I think the most powerful strategies are ones that let students know that you want them there, notice when they are not present, and care about why they didn’t/couldn’t attend. Every thing I read and each teacher/student with whom I ask begins and ends with this point. Students who don’t show up think they are not important, not wanted and not missing anything. Let them know that they are a critical member of the class and that educatiion - their own and their classmates’ - is diminished when they are away. Phone calls, notes, emails, conversations can all communicate a teacher’s desire to have each student in class every day. But let’s hear from some teachers and schools who also have successful tactics.....

Question from Scott Petri, Teacher, Los Angeles Unified School District:

Recently, our City Attorney has been issuing citations to parents of truant children. Is there any research that probes the pros and cons or this technique?

Hedy Nai-Lin Chang:

I am not familiar with the research looking at pros and cons. I think, however, the experience of the Truancy Arbitration Program in Jacksonville could offer helpful insights. TAP begins when elementary students continue to have attendance problems even after an attendance intervention team staffed by the school has met with them about the problem. TAP hearings are facilitated by State Attorney volunteers who act as arbitrators for the program. School social workers also participate in the hearings. If there is a problem, the social worker and a case manager working out of the State Attorney Office attempt to rectify it. When appropriate, students are referred for counseling and tutoring. Parents are referred to parenting skills office. After each hearing the parents and the student are required to sign a performance agreement compelling school attendance. If they do not abide by this agreement, parents can be arrested on the basis of contributing to the delinquency of a minor – a first degree misdemeanor as well as a second degree misdemeanor for failure to comply with compulsory school attendance laws. If this is the first time, usually the DA requests that they do not serve jail time but serve one year probation. Typical stipulations are to require parents pay for court costs, attend parenting classes, attend school with child for three full days (so they can see what child is missing) and make sure that all children in the home attend school with no unexcused absences or tardies. Program evaluations conducted by the National Center for School Engagement found significant long-term improvement in both attendance and grades. My take away is that legal strategies can have a best impact but are best used as a last resort rather than the sole strategy or even first line of intervention.

Question from Annette Bennett, Teacher, Brooks High School:

Is the high absenteeism rate just connected to high-poverty students?

Dr. Mariajosé Romero:

No. High rates of school absence are also related to poor health, race/ethnicity (particularly in kindergarten), and exposure to maternal and family risk (for instance, mothers who were teenagers at birth of the child, single, with less than a high school credential, on welfare, unemployed, or with poor health; or to households with four or more minors or with food insecurity). It is clear that most of these risks tend to co-occur with child poverty. But we cannot disregard the impact of other factors, for instance, chronic health conditions. I found, for instance, that in first grade middle income children with poor health missed school more often than did healthy children. It is possible that at this income level, children with poor health do not have access to state health insurance or other programs, and/or their parents may not have the disposable income to afford insurance co-pays and other uncovered health expenses, thus they more often miss school.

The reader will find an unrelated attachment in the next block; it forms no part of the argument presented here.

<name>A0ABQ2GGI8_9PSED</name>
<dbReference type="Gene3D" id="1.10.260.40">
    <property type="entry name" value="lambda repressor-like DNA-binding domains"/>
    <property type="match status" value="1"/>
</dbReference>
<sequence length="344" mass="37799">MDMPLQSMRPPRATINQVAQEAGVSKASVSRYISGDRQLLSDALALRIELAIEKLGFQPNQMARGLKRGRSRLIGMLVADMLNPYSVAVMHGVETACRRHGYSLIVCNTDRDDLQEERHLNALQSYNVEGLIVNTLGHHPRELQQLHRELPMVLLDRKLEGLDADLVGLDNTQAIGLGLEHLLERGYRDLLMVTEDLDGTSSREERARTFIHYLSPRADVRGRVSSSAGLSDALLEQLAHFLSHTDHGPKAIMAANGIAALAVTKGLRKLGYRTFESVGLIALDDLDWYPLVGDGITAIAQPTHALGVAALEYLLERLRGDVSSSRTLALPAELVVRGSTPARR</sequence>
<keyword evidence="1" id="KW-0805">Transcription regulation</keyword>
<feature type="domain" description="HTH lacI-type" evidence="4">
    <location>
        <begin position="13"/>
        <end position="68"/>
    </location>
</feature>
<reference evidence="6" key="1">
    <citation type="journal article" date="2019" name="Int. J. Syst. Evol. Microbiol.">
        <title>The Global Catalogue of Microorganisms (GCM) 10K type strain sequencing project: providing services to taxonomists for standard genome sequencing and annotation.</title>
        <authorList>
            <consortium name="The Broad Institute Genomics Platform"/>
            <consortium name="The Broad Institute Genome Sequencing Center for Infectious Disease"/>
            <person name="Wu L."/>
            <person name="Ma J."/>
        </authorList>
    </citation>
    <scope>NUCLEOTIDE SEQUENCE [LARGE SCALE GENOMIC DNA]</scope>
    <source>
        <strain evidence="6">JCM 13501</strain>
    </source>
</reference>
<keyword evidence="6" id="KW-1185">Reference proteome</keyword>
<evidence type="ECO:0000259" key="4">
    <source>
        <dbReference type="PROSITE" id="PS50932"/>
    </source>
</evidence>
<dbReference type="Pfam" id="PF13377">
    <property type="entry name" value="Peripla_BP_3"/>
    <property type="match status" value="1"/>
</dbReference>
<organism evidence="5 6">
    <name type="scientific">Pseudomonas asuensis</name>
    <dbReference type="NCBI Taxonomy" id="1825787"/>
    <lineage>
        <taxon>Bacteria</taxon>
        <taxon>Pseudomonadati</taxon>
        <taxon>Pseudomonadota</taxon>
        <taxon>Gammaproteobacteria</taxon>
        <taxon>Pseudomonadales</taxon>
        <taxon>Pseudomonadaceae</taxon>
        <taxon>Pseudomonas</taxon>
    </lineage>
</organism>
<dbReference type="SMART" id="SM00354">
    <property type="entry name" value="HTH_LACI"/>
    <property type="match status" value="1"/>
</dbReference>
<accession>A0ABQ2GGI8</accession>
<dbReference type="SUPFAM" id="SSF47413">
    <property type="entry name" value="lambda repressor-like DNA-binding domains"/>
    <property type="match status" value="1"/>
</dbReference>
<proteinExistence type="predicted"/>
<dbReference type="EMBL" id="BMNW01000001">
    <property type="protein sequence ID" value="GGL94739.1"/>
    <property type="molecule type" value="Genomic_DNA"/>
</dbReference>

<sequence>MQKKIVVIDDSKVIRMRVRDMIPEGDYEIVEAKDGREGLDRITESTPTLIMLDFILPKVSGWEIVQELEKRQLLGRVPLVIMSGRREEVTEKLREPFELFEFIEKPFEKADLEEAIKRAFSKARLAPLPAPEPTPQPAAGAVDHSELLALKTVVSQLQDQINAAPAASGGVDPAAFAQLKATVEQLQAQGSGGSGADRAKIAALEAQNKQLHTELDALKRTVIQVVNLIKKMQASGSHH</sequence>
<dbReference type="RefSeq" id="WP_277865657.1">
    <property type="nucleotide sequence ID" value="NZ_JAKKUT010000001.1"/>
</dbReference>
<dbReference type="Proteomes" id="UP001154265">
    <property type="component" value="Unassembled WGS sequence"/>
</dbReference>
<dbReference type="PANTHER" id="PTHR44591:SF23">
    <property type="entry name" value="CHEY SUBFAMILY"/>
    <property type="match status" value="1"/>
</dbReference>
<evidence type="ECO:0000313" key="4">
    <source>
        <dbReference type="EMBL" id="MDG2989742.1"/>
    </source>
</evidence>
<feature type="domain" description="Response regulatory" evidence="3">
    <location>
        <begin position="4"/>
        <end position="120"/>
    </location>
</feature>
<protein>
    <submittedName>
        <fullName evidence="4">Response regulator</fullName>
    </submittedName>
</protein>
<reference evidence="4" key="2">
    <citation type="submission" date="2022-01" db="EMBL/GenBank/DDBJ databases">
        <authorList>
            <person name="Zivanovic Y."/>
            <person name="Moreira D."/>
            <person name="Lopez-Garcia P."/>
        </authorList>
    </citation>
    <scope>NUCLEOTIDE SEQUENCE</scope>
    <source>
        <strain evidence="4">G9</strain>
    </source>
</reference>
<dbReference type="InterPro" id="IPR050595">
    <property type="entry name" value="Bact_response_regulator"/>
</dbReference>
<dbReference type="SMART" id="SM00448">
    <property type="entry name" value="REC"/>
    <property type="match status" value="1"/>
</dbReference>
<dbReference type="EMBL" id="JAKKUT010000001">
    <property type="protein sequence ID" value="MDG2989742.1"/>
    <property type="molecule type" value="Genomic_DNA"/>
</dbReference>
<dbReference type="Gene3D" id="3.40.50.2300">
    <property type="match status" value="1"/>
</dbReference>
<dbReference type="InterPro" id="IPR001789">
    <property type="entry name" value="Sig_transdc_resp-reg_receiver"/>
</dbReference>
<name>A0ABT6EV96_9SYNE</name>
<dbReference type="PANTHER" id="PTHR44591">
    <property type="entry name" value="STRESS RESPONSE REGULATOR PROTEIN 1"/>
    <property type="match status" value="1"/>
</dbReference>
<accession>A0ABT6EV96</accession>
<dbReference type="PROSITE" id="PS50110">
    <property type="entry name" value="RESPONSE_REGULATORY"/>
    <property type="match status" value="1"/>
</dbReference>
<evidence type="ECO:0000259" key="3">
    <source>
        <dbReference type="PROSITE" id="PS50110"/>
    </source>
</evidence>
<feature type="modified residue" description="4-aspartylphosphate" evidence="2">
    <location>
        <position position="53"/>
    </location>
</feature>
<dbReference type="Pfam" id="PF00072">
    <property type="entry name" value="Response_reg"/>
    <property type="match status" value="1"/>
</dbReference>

Question from KImberly Meade, Consultant, Macomb INtermediate School District:

Is there any information to address the affects of student absenteeism due to “specials” and “pull outs” (music lessons for example) as opposed to absenteeism due to truancy?

Dr. Jane Sundius:

I am not aware of any research on this exact question. However, in districts like Baltimore, Maryland where absenteeism is high, it much more likely to be the case that students are absent due to chronic illness, fear for personal safety, poor transportation, child and/or family care responsibilities and their own (misguided) beliefs about the unimportance of school than for a more “positive” reason such as music lessons.

Question from Dr. Wendy H. Weiner, Principal, Conservatory Prep Senior High:

How do we cope with parents who allow for their teens to be absent from school on a regular basis even though all parties are aware of the impact upon their grades?

Hedy Nai-Lin Chang:

My suggestions is to start by gaining a deeper understanding of why this situation is occurring. Certainly, if parents are not aware of it, it is important to point out the crucial importance of having a high school degree and ideally a college degree in order to earn a decent living. Often, however, parents may be challenged by shorter-term issues--that result in their acting in ways that may not be in their child’s long-term interest. They, for example, they need their teenager to help with child care for younger siblings or to seek employment to make ends meet as a family or perhaps the parents are at a loss about how to control over their teenager’s behavior. If you can find out what is happening, then you can look for what are the resources in a community that can help to deal with the situation (e.g. access to subsidized child care, or perhaps helping the family claim the EITC or gain access to other public benefits like Food Stamps to help make ends meet, or family counseling or parenting advice.) Knowing another solution is possible, could help to change the situation.